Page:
The revolution that never was?

Author: Moses Khisa. PHOTO/FILE

What you need to know:

  • On the steps of the national parliament, a one Mr. Yoweri Museveni took the oath of president of Uganda. He was a relatively young man, officially 42 and spoke with a sense of mission, urgency and great promise. Ostensibly, he had just embarked on a revolution for Uganda.

It is 37 long years. This time in 1986, a group of guerrillas fired their way into Kampala and captured state power.

On the steps of the national parliament, a one Mr Yoweri Museveni took the oath of president of Uganda. He was a relatively young man, officially 42 and spoke with a sense of mission, urgency and great promise. Ostensibly, he had just embarked on a revolution for Uganda.

Five years earlier, before taking to the bushes of Luweero to fight his way to power, Museveni was actually Uganda’s defacto vice president in 1980, with Paulo Muwanga as the main man. He was a candidate in elections held that year, and the outcome, allegedly rigged, was the primary reason he elected to take up arms to fight the government of the day.

In January 1986, I was barely out of my diapers and only starting kindergarten. Now I am an old man with ‘big’ children. But Mr Museveni is still ruling us! This is extraordinary and simply incredible. The time Museveni has been in power is almost double that of all seven previous governments combined. And a kindergartener at the time he captured power is your columnist who considers himself an old man.

There are Ugandans who perhaps wouldn’t care that much that Museveni has been president this long. The question and concern is what he has done or whether he has delivered on his promises.

The fundamental promise of 1986 was revolution and liberation, to bring about a new system and state that departed significantly from the preceding two decades of independent Uganda.

Now, there are areas and issues where Museveni and his government can validly claim credit and victory, no doubt. But the overall picture is one of false promise and failed revolution.

Unfortunately, we are not a society of credible and accurate opinion polling, but it would be interesting to poll Ugandans today on what they think about the promises of 1986. In popular speak and street talk, there is growing nostalgia about the very past governments previously deemed venal and anti-people, the basis of Museveni’s successful guerrilla campaign that led him to state power.

With all that has gone wrong under Museveni’s rulership, some Ugandans now engage in revisionist introspection and have no choice but come to the conclusion that the much maligned governments of the past were bad, granted, but Museveni’s is worse! Why?

No way, for example, in the 21st century should a Ugandan citizen be arbitrarily arrested, tortured and his or her rights flagrantly violated in the most brazen way and with unlimited impunity.

Some Ugandans not too long ago always thought that the macabre conduct of state agents and agencies was the business of past, archaic and unaccountable regimes, not the enlightened and liberation rulers of 1986. Wrong. The Chieftaincy of Military Intelligence (CMI) has always been a place of torture and dehumanising Ugandans. The records are there. It is just that some Ugandans are only waking up to the realities that have been all over the place for long.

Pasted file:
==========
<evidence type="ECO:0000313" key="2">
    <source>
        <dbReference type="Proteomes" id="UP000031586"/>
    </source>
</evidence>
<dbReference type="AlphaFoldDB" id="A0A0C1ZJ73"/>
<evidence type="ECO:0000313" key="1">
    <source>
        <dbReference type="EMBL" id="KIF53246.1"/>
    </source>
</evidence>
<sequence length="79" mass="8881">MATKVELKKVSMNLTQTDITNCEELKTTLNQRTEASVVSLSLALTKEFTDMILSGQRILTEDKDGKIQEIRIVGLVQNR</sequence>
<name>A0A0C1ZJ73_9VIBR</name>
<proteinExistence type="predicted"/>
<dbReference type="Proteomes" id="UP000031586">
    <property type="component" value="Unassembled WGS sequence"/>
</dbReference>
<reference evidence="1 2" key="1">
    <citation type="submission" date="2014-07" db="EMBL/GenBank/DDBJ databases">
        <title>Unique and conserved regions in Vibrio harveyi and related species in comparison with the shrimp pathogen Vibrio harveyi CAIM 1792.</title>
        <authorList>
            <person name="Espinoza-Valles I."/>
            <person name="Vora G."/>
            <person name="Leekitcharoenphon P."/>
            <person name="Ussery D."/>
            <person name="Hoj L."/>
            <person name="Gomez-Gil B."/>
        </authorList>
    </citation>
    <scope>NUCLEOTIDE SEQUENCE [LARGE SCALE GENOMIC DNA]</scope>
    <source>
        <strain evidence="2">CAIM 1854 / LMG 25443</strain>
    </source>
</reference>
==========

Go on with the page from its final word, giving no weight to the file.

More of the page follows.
Uganda’s current political system and environment is simply untenable. Other than the grim and gripping human rights situation, which cannot be glossed over, the promise of a substantively progressive Uganda where citizens are liberated from the shackles of poverty and deprivation has been a far cry.

Supporters and apologists of the system are quick to cite growth figures, doing so rather selectively and not placing them in proper context, but the reality is that we are a poor country where majority of our compatriots are hostage to gross material deprivation.

The official, World Bank, poverty head count could be something like 20 percent, which might appear impressive since absolute poverty was estimated at more than 60 percent in the early 1990s.

The problem is that the measure and threshold used to count who is poor is not very helpful, it is misleading. So what if someone lived on $2 versus $1.5 a day? Both are living a poor and hopeless life. The difference is negligible.

If our rulers have failed to deliver a truly democratic and free society where individual and group freedoms are respect, then at a minimum they ought to have delivered are economic prosperity and social wellbeing. As it is, the report card on both fronts is poor.

Authoritarian rulers elsewhere justify their rule by pointing to the socioeconomic prosperity that society enjoys. It is a convenient way of deflecting questions about freedom, accountability and democratic rights. For Museveni, after close to four decades of uninterrupted rule, he can neither point to a truly democratic and accountable governance regime nor can he evoke sound and impressive economic performance.

The promise of 1986, the revolution and liberation, has for the most part been a huge disappointment. A mirage. That is not all though: the future does not appear to promise much good either.